Today’s construction boom has exacerbated this problem, creating an extreme need for skilled laborers in the building trades across Colorado and the country. The Bureau of Labor Statistics Job Openings and Labor Turnover Survey (JOLTS) show that nearly 200,000 construction industry jobs are unfilled across the country at a boom time for homebuilders, a jump of 81 percent in just two years. At 4.5 percent, unemployment in the U.S. construction industry is the lowest in a decade, putting increased pressure on foremen, project managers, and developers. The market has also suffered a death of cabinet-makers, welders, electricians, mechanics, advanced manufacturing, and other skilled trade professionals not produced by traditional colleges and universities.

Woods Manufacturing

The MILL woods manufacturing program is providing high school students access to state-of-the-art computer numerical controlled (CNC) woods manufacturing equipment. RTA worked very closely with the MILL staff to understand the specialized requirements of these machines so that spaces would accommodate not only the computer and technical equipment, but also support the programming and control of these machines. Multiple layouts were developed, studied and reviewed with CNC instructors to find the ideal layout and function of these support spaces.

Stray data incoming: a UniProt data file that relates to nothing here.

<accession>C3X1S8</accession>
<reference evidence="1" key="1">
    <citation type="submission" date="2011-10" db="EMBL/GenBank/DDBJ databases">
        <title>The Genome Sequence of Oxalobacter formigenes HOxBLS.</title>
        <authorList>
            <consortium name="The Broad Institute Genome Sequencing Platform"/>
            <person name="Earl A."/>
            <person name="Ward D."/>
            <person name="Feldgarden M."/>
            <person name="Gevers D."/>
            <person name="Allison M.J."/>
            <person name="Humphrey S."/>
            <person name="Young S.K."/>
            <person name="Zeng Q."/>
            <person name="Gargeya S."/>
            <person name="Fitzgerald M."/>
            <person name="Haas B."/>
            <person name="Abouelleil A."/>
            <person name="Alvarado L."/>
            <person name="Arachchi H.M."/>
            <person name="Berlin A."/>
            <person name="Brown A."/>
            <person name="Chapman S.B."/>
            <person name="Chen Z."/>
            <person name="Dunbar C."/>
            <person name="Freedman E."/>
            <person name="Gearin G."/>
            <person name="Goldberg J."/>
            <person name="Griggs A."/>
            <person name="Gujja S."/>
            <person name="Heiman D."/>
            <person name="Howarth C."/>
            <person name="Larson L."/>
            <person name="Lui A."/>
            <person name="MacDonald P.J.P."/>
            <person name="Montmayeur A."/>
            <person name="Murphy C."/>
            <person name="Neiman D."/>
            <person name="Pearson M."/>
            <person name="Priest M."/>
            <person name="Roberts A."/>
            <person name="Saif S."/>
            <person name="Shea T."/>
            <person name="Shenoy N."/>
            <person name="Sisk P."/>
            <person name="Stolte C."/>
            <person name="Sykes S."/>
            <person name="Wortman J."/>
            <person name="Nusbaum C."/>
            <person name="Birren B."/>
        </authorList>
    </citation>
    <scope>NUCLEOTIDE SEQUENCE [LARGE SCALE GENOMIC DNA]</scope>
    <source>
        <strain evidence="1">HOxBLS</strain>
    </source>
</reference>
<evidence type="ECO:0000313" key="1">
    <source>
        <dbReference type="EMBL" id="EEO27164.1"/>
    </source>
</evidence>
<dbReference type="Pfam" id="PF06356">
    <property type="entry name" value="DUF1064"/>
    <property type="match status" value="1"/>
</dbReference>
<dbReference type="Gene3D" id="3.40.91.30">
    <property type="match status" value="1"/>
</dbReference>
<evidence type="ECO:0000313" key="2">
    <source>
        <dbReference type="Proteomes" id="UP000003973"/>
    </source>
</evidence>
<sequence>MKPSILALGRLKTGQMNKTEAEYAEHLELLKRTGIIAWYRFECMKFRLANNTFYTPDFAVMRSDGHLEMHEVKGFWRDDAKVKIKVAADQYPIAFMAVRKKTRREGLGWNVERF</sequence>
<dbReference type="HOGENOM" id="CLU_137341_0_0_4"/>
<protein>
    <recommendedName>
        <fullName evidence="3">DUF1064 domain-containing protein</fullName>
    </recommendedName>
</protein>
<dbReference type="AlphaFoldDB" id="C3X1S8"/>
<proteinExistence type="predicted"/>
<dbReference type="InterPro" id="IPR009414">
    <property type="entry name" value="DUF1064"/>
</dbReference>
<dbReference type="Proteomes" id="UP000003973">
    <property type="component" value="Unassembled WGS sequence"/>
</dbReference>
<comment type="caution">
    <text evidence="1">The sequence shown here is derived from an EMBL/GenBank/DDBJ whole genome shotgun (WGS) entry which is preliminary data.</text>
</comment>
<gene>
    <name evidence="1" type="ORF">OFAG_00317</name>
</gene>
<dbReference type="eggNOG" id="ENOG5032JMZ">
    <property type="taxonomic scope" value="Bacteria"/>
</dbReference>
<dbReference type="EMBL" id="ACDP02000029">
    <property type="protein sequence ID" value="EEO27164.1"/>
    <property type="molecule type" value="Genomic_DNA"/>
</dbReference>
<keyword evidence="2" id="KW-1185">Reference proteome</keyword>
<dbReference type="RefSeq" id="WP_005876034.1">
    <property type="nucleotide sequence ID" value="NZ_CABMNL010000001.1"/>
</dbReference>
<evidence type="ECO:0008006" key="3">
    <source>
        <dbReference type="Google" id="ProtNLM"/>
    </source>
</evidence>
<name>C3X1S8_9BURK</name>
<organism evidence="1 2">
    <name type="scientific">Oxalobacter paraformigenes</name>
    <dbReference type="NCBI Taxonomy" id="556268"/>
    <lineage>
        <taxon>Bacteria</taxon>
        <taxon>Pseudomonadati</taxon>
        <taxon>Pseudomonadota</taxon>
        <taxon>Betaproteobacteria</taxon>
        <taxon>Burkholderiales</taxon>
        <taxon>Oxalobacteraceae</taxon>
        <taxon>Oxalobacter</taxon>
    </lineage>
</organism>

Through intentional exploration, RTA gained understanding of the woods manufacturing process, workflow, and materials processing to provide an equipment layout that facilitates a smooth efficient flow of raw material into finished product. The program strives to create an atmosphere that prepares students for what they will experience in the manufacturing industry after they have entered the workforce.

Construction Trades

The construction trades program includes specialized classrooms and defined workspaces that support an open work area concept. The flexible open work area is designed to accommodate construction projects of varying sizes within the building. Separate project work areas provide collaborative spaces and class separation when desired. The design also provides for specialized equipment and storage.

Shared Use Spaces